Sara Brinton is the leader of marketing for Noonday Collection, a socially responsible fashion brand, and believes that entrepreneurship can be a sustainable solution to poverty and injustice. As a writer, adoptive mom, and business leader, Sara is passionate about empowering Christians to make a lasting difference in the world. Outside of work, Sara can be found writing about adoption, riding her bicycle, and exploring her new hometown, Austin, Texas, with her husband and four children.
I wake up early, have a cup of coffee, take my puppy on a walk, and then drive my four kids to school. After another coffee, and maybe a breakfast taco, I head to Noonday Collection’s office to lead the marketing team. At work, I spend a great deal of time collaborating with Noonday’s product, creative, and sales teams to bring stories and campaigns to life.
How did you first get involved with Noonday?
Five years ago, my husband and I were in the process of adopting a child from Uganda when a friend introduced me to Jessica Honegger, a mom from Texas who was in the process of adopting from Rwanda. Jessica had launched an artisan-made jewelry business, Noonday Collection, to raise funds to bring her son home. I fell in love with this idea and reached out to her to ask if I could join her. Together we dreamed of helping more adoptive families in the United States and artisans around the world—and, serendipitously, I became the first Noonday Ambassador. What I earned as an ambassador enabled us to bring our daughter, Gabrielle, home from Uganda. Today, there are more than 1,000 ambassadors.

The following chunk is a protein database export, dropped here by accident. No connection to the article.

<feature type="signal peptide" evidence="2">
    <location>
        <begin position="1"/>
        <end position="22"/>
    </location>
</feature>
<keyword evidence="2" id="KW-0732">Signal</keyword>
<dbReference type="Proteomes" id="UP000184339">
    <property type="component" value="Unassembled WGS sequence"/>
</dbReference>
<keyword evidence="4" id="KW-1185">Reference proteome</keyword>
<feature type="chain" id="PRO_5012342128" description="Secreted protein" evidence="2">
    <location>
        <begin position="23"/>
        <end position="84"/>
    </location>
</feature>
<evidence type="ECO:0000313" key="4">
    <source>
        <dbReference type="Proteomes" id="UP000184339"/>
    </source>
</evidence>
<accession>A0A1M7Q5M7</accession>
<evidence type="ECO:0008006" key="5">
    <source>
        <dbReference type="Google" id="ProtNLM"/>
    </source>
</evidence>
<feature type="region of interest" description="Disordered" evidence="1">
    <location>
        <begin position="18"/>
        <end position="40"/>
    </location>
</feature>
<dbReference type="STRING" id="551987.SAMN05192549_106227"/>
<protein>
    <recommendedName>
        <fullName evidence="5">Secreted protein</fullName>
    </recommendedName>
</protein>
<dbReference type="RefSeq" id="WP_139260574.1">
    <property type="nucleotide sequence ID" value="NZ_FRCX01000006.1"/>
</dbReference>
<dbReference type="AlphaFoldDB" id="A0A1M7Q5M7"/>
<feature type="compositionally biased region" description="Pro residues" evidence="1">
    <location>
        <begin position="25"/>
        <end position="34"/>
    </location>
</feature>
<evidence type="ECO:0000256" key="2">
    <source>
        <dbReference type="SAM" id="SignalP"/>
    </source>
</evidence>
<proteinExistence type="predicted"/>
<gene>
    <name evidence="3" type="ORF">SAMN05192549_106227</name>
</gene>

Adoption remains close to Noonday’s heart. One in five ambassadors is an adoptive mother and, over the last five years through Adoption Trunk Shows, Noonday has given more than $300,000 to thousands of adoptive families.
Where does your brokenness cut against your work?
As head of the marketing team, I always want to grow our audience and reach. This desire, though good, brings with it the temptation to compare our brand with others in the marketplace. Sometimes comparison can lead to pride—or even fear.
Also, I want more than a large audience; I want an audience engaged in our mission. We want our ambassadors, customers, and artisans to care about our purpose in the world, which is to create meaningful opportunity in vulnerable communities.
How do you fight that temptation?
We try to be generous with our brand by collaborating with other brands and non-profit partners who share our values. After all, their success is our success. As a Christian, I remind myself that God created a world that is abundant, overflowing with opportunity and creativity. Another company’s success doesn’t diminish ours.
How does your work function as an opportunity to “love our neighbors as ourselves”?
My work at Noonday is a tangible opportunity to love my neighbors. I spend a lot of time thinking about how I can empower both our artisan partners and our ambassadors. Thousands of artisans in 13 countries around the world create our products—and our ambassadors sell their products and tell their stories. We empower both of these groups to use their God-given strengths for the flourishing of others—their families and their communities. It’s a privilege to walk alongside them, encouraging them to live out the fullness of their callings.
Editors’ note: TGCvocations is a weekly column that asks practitioners how they integrate their faith and their work. Interviews are condensed and edited.